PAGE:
Tracing the tracks of Snow Leopards in the alpine mountains.
Gorgeous and hushed as snowfall, the Snow Leopard is known all over the globe for its beauty and intangible behavior. The white-gray coat with black spots combines perfectly with the rocky mountains of Central and South Asia.
These wild cats love this kind of natural habitat. It offers them good cover to stay out of sight while hunting. Moreover, they are highly adapted to the harsh and arid climate of the mountains.
Some amazing facts about Snow Leopards:
- Like most wild cats, this magnificent mountain cat hunts at night. The most common creatures killed by these cats are wild goats, deer, pikas, markhor, game birds, rodents and hares.
- The Snow Leopard is scientifically dubbed as Uncia uncia.
- They are found at elevations as high as 9800 feet above sea level.
- These are the most mystical among wild cats. They have a stunning coat with black rosettes that helps them in disguise.
- These cats weigh from 30-55 kg, and the length of the tail measures from 80-135cm.
- They are considered excellent jumpers and bear a resemblance to leopards.
- Their paws are large and covered with fur, which protects them from getting injuries.
- The gestation period of a female is about 90 to 110 days.
- They can live up to 18 years, though some have been known to live up to 21 years.
Why Snow Leopards are endangered
This wild cat’s numbers are gradually declining, with its population in the wild estimated at around 6000. According to the International Union for the conservation of Nature and Natural resources they are listed as an endangered species.
There are a number of reasons why they are in danger, but humans are the biggest threat to Snow Leopards. They hunt them for fur, pelt and bones. Many people are found wearing coats and hats made from leopard skin, while on the other hand, the Chinese use their bones in medicines. Not only this, humans also cause immense damage to their habitats and food sources.
When there is no or limited prey left in the wild, they are forced to venture out of their designated habit into human settlements where they start killing and eating the farm animals of villagers, such as goats and sheep. In response the local people kill these straying cats to save their stock.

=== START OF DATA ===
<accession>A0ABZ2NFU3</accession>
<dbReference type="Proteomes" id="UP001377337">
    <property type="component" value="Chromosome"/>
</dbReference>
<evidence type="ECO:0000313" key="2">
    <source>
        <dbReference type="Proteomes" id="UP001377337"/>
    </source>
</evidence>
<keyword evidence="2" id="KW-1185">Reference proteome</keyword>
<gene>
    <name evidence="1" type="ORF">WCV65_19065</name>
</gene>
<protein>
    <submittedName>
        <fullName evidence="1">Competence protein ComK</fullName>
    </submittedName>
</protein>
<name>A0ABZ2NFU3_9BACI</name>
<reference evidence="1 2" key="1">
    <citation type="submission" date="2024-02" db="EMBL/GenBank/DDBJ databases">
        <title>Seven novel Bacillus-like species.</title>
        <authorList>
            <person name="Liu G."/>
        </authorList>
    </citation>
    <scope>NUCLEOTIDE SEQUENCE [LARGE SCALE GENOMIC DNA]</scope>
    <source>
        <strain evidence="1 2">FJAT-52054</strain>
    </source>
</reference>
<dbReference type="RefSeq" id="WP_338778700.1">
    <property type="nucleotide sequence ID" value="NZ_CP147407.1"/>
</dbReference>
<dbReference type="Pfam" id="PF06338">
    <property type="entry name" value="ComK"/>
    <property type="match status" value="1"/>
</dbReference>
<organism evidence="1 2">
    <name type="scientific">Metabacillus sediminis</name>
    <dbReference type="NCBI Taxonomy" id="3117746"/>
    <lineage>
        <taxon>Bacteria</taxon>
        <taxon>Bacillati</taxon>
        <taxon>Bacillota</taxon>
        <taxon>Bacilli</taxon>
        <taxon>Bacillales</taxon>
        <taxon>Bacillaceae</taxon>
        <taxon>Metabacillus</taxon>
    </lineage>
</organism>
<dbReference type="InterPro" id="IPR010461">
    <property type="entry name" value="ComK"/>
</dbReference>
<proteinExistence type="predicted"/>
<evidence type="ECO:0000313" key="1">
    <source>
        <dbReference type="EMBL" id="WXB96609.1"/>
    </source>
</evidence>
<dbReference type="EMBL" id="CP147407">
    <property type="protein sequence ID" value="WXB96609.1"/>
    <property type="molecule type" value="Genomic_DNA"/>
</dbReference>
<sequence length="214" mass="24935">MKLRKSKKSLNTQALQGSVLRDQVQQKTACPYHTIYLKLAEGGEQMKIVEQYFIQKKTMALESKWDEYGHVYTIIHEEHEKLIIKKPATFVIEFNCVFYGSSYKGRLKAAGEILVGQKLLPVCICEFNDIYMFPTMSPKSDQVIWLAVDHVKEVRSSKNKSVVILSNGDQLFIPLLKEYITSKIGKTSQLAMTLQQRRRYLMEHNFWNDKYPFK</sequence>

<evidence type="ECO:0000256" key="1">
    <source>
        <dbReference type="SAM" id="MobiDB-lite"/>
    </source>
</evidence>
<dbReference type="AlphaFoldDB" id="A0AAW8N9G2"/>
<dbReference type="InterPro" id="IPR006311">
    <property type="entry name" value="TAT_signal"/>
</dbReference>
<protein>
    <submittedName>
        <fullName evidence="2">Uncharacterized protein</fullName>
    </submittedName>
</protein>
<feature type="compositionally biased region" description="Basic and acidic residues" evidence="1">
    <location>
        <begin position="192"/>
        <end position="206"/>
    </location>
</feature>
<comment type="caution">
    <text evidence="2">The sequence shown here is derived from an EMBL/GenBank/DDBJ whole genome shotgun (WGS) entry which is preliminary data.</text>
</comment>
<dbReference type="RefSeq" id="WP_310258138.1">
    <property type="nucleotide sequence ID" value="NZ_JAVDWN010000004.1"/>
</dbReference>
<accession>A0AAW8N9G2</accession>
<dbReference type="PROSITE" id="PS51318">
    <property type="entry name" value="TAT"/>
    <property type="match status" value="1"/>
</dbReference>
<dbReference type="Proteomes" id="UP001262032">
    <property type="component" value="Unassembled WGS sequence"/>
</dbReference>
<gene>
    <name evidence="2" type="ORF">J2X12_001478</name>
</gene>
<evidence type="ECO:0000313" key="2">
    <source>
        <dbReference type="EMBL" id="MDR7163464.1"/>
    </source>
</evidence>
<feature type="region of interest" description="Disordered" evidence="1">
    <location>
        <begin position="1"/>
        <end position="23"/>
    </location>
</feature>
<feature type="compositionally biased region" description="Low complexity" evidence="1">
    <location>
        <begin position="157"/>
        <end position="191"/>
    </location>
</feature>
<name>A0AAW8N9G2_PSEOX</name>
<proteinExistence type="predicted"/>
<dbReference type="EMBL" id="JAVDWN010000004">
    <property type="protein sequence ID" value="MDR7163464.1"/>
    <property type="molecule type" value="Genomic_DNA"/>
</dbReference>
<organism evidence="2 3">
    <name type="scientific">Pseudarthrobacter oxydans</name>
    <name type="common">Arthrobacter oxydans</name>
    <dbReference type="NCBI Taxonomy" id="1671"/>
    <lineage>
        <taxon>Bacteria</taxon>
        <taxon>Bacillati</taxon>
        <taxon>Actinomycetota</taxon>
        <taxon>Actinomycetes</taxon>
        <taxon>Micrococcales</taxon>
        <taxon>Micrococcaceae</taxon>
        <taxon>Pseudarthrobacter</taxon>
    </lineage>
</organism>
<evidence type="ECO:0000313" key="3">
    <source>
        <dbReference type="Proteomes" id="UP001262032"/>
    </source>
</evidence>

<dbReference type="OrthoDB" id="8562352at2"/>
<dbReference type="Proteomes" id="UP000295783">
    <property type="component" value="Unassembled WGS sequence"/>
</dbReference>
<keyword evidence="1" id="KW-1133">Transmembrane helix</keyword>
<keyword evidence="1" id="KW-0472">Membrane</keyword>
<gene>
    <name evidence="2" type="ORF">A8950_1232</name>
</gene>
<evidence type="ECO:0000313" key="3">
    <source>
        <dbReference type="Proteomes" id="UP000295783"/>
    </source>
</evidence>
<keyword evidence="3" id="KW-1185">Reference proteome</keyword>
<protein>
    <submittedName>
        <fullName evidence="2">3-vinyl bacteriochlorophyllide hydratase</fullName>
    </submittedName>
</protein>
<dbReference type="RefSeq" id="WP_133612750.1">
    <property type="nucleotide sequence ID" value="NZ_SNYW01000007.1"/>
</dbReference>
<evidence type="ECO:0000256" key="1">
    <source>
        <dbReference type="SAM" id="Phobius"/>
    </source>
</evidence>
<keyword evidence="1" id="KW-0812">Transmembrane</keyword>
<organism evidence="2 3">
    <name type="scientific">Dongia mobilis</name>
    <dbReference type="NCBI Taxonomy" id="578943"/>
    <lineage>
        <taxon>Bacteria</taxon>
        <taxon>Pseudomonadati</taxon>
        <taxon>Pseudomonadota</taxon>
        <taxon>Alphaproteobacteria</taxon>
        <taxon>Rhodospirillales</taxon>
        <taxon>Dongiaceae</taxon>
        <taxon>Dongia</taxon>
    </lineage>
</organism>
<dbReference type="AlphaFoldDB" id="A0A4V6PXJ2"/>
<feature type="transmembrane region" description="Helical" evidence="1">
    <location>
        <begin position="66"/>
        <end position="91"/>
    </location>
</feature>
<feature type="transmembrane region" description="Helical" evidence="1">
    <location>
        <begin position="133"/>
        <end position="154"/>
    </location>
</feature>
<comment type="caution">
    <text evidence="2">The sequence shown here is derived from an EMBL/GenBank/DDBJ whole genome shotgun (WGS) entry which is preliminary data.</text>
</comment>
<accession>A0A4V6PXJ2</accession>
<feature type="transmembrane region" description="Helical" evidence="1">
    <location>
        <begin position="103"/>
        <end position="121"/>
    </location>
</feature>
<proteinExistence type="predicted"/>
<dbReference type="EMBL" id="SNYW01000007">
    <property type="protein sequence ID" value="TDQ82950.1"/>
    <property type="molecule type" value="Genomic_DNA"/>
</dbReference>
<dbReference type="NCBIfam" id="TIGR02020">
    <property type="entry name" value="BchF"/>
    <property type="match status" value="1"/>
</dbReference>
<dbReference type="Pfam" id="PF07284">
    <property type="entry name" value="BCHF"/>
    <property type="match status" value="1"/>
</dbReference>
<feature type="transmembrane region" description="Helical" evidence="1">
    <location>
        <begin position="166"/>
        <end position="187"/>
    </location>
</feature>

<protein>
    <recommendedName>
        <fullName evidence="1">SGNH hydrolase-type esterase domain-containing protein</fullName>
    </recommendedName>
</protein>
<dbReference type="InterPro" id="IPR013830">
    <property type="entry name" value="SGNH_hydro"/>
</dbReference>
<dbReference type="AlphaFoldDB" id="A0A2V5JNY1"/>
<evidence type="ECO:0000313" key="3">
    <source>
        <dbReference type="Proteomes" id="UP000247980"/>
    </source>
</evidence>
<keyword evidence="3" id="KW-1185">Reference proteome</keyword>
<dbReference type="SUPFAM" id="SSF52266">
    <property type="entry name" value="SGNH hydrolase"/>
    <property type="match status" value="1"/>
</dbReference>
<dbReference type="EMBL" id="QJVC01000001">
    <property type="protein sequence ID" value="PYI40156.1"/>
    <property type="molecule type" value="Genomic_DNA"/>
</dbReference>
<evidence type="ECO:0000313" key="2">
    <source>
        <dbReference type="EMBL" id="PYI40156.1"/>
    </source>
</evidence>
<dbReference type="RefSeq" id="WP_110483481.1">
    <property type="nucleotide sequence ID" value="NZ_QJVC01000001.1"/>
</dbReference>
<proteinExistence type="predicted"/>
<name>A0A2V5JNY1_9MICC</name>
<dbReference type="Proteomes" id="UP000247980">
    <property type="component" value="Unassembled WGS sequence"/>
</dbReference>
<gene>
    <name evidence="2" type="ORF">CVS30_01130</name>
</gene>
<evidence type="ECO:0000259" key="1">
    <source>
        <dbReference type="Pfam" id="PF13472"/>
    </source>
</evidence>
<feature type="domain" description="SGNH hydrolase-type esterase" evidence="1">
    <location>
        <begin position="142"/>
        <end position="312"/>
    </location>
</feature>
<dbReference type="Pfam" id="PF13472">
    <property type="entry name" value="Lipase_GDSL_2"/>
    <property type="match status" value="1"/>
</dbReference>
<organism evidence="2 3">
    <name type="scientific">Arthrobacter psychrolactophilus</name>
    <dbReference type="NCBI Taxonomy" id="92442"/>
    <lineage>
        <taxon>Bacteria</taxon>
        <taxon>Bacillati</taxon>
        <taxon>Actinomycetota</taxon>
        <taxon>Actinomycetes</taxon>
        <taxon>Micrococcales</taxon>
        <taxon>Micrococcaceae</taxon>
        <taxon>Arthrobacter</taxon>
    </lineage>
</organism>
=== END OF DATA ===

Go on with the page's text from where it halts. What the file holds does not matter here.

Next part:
Cites, another respected organization, puts a lot of effort into discovering creatures that could be in trouble. It protects the endangered species and forbids trade of animal species or their body parts.
Saving them from extinction
The Snow Leopard was first listed as an endangered species in the year 1972 and since then its population has been on the decline. The very old and respected Snow Leopard Trust works exclusively to save the endangered cat and its home. Right now the trust focuses its attempts in countries like Kyrgyzstan, India, Pakistan, China and Mongolia. It raises money through fundraising events, donations and by selling products online, and is maintained by the other organizations.
There are many organizations working together to make important contributions to the conservation of the endangered Snow Leopard. Conservation groups in many countries where these wild cats survive are working with the farmers to help improve the situation and minimize the problem of human-snow leopard conflicts. The herders and farmers have been taught how to protect their livestock areas against these creatures.
Where Snow Leopards Live
One can witness these top predators in the Himalayan Mountains of Nepal, India, Pakistan, Afghanistan, Russia, Kyrgyzstan, Uzbekistan, Mongolia and Bhutan. The likelihood of encountering one of these wild cats seems like a fancy dream. Spotting it in its high, overwhelming habitat will be a real reward for anyone.
On a tour to India, don’t miss out on visiting the famous Hemis National Park where snow leopards are found. Some of other renowned national parks are Khunjerab National park, Pakistan; Sagarmatha National Park in Nepal; Katun Nature Reserve, Russia and Sarychat- Ertah State Nature Reserve, Kyrgyzstan.
The existence of this elusive animal is significant as it signifies the health of the surroundings and the preservation of the snow leopard cannot be successful without the help and support of the local people. Make an effort to protect the wild cat, “Uncia uncia“, and its habitat. They need your love!
Contributing author Tanmay Sharma is a wildlife admirer and very passionate about wildlife tourism.